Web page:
Figure-Top-Pressures.jpg

Different types of practices face similar problems but in different proportions.

The ASCO report, now in its fourth year, also discussed many achievements in the war on cancer, such as new drugs and recently approved indications for established therapies. Last year, 5 new drugs and biologic therapies were added to the armamentarium of the more than 200 FDA-approved cancer fighting drugs, ASCO said. In addition, indications were expanded for 13 cancer therapies, and diagnostic tests that included liquid biopsy for lung cancer mutations and next-generation sequencing to identify patients with advanced ovarian cancer who would be eligible for a particular cancer treatment were approved.

Looming challenges to cancer care delivery posed by the rising incidence of cancer and the growing US population were another important element of the report. There are not enough oncologists to go around, the report noted and, although practices are now using advanced practice providers (APPs) to bridge the gap, many nononcologist providers have indicated they feel unprepared to incorporate the needs of patients with cancer into their medical activities.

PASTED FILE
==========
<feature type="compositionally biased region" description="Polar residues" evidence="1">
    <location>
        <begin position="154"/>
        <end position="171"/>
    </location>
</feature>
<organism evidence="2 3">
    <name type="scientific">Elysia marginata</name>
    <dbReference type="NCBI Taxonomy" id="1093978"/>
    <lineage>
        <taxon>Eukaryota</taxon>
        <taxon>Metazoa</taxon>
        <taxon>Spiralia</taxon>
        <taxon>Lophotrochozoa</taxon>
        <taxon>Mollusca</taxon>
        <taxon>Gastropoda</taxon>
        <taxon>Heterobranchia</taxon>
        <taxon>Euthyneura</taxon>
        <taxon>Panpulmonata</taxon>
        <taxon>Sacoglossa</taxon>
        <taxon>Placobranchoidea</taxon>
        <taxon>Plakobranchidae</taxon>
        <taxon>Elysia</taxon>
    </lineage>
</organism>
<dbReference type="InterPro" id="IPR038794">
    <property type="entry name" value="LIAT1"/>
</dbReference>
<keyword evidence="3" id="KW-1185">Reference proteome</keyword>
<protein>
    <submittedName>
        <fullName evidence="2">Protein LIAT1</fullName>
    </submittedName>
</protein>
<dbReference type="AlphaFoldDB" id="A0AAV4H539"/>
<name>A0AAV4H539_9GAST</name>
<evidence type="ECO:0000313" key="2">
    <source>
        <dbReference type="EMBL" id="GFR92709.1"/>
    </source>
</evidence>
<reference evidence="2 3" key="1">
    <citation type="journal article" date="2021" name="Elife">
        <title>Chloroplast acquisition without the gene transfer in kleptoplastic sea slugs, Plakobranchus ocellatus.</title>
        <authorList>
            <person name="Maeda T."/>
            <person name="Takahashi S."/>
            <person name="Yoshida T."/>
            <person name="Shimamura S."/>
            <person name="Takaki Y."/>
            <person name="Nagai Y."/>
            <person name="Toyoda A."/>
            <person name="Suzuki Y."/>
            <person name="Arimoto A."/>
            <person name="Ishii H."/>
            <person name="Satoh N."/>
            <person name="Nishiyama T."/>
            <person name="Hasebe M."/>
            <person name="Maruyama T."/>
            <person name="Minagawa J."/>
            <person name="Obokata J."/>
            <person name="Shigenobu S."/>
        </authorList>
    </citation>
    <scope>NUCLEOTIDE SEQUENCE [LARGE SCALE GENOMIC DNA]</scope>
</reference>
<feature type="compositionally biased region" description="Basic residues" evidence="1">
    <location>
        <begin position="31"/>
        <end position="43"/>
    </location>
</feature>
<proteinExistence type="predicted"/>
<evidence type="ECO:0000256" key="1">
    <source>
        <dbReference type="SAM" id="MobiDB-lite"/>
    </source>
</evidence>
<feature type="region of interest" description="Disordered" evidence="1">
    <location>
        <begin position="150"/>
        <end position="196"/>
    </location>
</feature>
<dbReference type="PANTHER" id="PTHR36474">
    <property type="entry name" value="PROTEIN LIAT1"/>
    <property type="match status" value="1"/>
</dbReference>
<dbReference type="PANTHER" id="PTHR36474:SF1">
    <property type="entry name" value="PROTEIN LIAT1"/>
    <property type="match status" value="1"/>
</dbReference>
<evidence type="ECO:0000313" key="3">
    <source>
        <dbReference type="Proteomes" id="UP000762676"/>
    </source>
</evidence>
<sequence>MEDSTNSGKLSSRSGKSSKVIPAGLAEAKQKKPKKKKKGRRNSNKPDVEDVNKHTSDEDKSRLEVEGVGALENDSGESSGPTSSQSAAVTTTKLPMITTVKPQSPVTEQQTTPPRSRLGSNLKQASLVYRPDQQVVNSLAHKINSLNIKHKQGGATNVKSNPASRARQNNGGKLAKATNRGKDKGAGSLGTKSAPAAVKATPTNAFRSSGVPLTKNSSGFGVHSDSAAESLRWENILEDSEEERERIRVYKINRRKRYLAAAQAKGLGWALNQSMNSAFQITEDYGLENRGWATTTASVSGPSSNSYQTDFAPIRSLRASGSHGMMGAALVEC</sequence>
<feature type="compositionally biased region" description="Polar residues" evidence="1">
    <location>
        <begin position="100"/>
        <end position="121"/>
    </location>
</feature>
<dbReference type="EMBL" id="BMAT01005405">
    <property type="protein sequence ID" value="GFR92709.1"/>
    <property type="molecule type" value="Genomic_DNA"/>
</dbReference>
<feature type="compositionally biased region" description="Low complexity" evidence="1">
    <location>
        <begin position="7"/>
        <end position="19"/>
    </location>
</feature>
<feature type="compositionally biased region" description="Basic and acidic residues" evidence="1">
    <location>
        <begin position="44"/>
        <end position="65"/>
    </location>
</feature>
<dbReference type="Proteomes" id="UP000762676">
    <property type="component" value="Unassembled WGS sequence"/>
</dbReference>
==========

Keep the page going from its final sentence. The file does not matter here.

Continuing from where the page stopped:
Many cancer centers that responded to the 2016 ASCO Oncology Practice Census said they were using APPs to perform care functions normally performed by doctors: 334 (75%) of 443 centers. The number of APPs em- ployed by those respondents included 3022 nurse practitioners and 1157 physician assistants. ASCO said it is working to more clearly understand the roles of these supplemental practitioners and plans to submit results of the study for publication sometime this year.

One problem that may add to the difficulty of providing sufficient care is the graying of the oncology workforce (Figure 2). In many states, between 18% and 29% of oncologists are ≥65 years, the report said. This is true throughout the Southwest and the Northeast, but is even more apparent in such states as New York, Montana, New Mexico, and West Virginia.
 
Figure-Older-Oncologists.jpg

The graying of oncologists, indicated by darker colors on the above map, creates a more urgent recruitment problem for practices. Source: ASCO.